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In the state of Georgia, parties entitled to file a wrongful death claim are:

  • The Spouse
  • Any Surviving Children
  • The Parents of the Deceased

A representative of the estate can also file a claim on behalf of next of kin if such a representative was established by the decedent prior to his or her passing.

In Georgia, the spouse is always given the first opportunity to file a wrongful death claim. If there are children, this claim must include their interests. If there is no spouse, children may bring suit, including adopted children. If neither spouse nor children have survived the deceased, a parent may file a wrongful death claim – even if the victim was an adult.

Wrongful Death Damages

Damages in a wrongful death claim may include:

  • End of life medical expenses
  • Funeral and burial expenses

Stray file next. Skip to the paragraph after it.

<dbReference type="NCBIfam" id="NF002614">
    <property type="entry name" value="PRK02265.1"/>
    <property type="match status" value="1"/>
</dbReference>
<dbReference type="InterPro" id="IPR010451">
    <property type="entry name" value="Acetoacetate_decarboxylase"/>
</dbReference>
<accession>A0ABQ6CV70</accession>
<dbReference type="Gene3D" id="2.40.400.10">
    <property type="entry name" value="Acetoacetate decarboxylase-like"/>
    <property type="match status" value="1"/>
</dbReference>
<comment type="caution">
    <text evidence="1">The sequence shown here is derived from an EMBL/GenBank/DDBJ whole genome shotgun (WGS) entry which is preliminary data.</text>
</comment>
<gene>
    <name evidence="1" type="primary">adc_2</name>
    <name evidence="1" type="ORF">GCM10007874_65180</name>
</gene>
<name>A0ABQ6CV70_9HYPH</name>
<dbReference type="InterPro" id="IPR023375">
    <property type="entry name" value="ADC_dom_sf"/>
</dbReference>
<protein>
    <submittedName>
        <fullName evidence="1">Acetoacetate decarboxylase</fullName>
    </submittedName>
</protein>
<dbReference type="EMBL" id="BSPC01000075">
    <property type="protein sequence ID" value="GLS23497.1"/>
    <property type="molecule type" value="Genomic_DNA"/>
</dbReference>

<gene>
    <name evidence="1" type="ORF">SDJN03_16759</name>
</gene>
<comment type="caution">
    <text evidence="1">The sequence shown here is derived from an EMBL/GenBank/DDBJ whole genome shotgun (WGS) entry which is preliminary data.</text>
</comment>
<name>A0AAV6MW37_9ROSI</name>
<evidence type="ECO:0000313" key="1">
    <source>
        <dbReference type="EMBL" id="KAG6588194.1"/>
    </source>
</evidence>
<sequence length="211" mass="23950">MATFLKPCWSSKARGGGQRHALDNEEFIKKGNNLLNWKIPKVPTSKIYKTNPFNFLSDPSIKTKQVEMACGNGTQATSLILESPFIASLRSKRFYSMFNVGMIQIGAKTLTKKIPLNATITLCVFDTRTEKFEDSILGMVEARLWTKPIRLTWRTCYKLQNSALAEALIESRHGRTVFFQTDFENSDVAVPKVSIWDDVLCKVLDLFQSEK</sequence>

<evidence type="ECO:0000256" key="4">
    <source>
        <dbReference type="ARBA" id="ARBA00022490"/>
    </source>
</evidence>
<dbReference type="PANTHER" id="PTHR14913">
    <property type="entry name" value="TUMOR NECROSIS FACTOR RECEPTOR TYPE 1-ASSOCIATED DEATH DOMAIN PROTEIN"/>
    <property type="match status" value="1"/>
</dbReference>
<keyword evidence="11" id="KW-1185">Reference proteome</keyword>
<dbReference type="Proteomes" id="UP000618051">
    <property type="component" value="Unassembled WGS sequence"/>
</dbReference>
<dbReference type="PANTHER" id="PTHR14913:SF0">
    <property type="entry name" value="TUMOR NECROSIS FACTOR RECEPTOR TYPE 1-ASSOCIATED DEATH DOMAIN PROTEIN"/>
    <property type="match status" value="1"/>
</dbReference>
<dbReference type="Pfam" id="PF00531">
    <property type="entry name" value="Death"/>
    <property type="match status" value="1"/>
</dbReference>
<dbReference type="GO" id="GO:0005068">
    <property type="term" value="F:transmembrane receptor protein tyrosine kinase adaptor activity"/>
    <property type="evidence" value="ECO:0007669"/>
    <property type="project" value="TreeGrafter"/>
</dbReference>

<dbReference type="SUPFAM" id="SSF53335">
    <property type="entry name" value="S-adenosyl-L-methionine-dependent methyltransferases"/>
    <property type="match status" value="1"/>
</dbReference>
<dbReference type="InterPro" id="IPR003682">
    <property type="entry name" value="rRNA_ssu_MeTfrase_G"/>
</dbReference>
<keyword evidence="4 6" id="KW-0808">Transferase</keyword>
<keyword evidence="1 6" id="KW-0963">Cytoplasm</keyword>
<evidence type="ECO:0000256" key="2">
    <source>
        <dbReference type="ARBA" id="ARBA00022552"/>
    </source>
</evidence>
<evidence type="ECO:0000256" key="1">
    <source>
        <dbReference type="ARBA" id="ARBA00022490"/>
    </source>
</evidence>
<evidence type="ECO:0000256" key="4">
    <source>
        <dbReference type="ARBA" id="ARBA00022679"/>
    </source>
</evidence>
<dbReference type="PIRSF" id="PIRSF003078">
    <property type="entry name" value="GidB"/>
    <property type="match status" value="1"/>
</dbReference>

• Projected future wages
  • Loss of companionship
  • Emotional duress

Each wrongful death claim is different and must be centered on the needs of the family. We are here to listen to your story and provide you with useful information about the best path forward.


Wrongful death is an incredibly complex area of law. In order to establish that damages are owed, it must first be established that the deceased was a victim of wrongful death. This often requires accident reconstruction, comprehensive reviews of medical records, and the assistance of multiple experts and professionals to truly ascertain.

Our firm has a long and proud history of securing large verdicts and settlements for families dealing with the untimely loss of a loved one. We have handled wrongful death cases revolving around car accidents, medical malpractice, unmaintained premises, dangerous products, and more. We welcome the opportunity to meet with you for free, listen to your concerns, and help you understand your options.

To schedule your complimentary case review, please call us at 404-760-7400 today. Lourie, Chance, Forlines, Carter & King maintains two Atlanta area offices. We work for families living throughout the state of Georgia.